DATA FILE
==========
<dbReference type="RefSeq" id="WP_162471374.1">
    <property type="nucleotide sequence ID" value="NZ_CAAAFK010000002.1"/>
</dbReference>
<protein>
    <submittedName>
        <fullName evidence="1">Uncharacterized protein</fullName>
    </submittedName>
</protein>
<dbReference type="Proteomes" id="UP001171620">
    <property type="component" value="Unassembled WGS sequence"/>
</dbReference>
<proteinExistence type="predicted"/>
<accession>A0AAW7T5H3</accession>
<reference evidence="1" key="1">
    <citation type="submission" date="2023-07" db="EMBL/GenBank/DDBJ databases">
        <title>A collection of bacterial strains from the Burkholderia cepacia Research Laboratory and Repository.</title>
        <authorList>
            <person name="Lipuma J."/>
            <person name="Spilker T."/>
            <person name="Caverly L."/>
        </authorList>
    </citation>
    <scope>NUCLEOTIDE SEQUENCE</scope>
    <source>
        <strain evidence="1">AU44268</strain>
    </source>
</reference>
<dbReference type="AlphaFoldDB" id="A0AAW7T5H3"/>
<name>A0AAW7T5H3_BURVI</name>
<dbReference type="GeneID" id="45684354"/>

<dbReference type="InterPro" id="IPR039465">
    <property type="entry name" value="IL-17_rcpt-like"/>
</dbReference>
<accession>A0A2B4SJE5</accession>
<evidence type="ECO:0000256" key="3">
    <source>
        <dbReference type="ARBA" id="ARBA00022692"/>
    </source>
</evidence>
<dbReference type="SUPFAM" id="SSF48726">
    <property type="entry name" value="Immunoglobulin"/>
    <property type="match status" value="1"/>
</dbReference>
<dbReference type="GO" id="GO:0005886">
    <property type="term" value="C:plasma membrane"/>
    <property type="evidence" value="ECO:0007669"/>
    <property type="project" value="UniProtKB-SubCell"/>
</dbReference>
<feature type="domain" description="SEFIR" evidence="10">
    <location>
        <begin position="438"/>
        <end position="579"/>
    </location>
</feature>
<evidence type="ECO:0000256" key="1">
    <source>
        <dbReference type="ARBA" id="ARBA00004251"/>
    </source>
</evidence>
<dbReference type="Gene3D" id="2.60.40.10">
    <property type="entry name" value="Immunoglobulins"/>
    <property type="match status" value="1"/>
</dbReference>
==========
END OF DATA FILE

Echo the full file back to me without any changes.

<dbReference type="RefSeq" id="WP_162471374.1">
    <property type="nucleotide sequence ID" value="NZ_CAAAFK010000002.1"/>
</dbReference>
<protein>
    <submittedName>
        <fullName evidence="1">Uncharacterized protein</fullName>
    </submittedName>
</protein>
<dbReference type="Proteomes" id="UP001171620">
    <property type="component" value="Unassembled WGS sequence"/>
</dbReference>
<proteinExistence type="predicted"/>
<accession>A0AAW7T5H3</accession>
<reference evidence="1" key="1">
    <citation type="submission" date="2023-07" db="EMBL/GenBank/DDBJ databases">
        <title>A collection of bacterial strains from the Burkholderia cepacia Research Laboratory and Repository.</title>
        <authorList>
            <person name="Lipuma J."/>
            <person name="Spilker T."/>
            <person name="Caverly L."/>
        </authorList>
    </citation>
    <scope>NUCLEOTIDE SEQUENCE</scope>
    <source>
        <strain evidence="1">AU44268</strain>
    </source>
</reference>
<dbReference type="AlphaFoldDB" id="A0AAW7T5H3"/>
<name>A0AAW7T5H3_BURVI</name>
<dbReference type="GeneID" id="45684354"/>

<dbReference type="InterPro" id="IPR039465">
    <property type="entry name" value="IL-17_rcpt-like"/>
</dbReference>
<accession>A0A2B4SJE5</accession>
<evidence type="ECO:0000256" key="3">
    <source>
        <dbReference type="ARBA" id="ARBA00022692"/>
    </source>
</evidence>
<dbReference type="SUPFAM" id="SSF48726">
    <property type="entry name" value="Immunoglobulin"/>
    <property type="match status" value="1"/>
</dbReference>
<dbReference type="GO" id="GO:0005886">
    <property type="term" value="C:plasma membrane"/>
    <property type="evidence" value="ECO:0007669"/>
    <property type="project" value="UniProtKB-SubCell"/>
</dbReference>
<feature type="domain" description="SEFIR" evidence="10">
    <location>
        <begin position="438"/>
        <end position="579"/>
    </location>
</feature>
<evidence type="ECO:0000256" key="1">
    <source>
        <dbReference type="ARBA" id="ARBA00004251"/>
    </source>
</evidence>
<dbReference type="Gene3D" id="2.60.40.10">
    <property type="entry name" value="Immunoglobulins"/>
    <property type="match status" value="1"/>
</dbReference>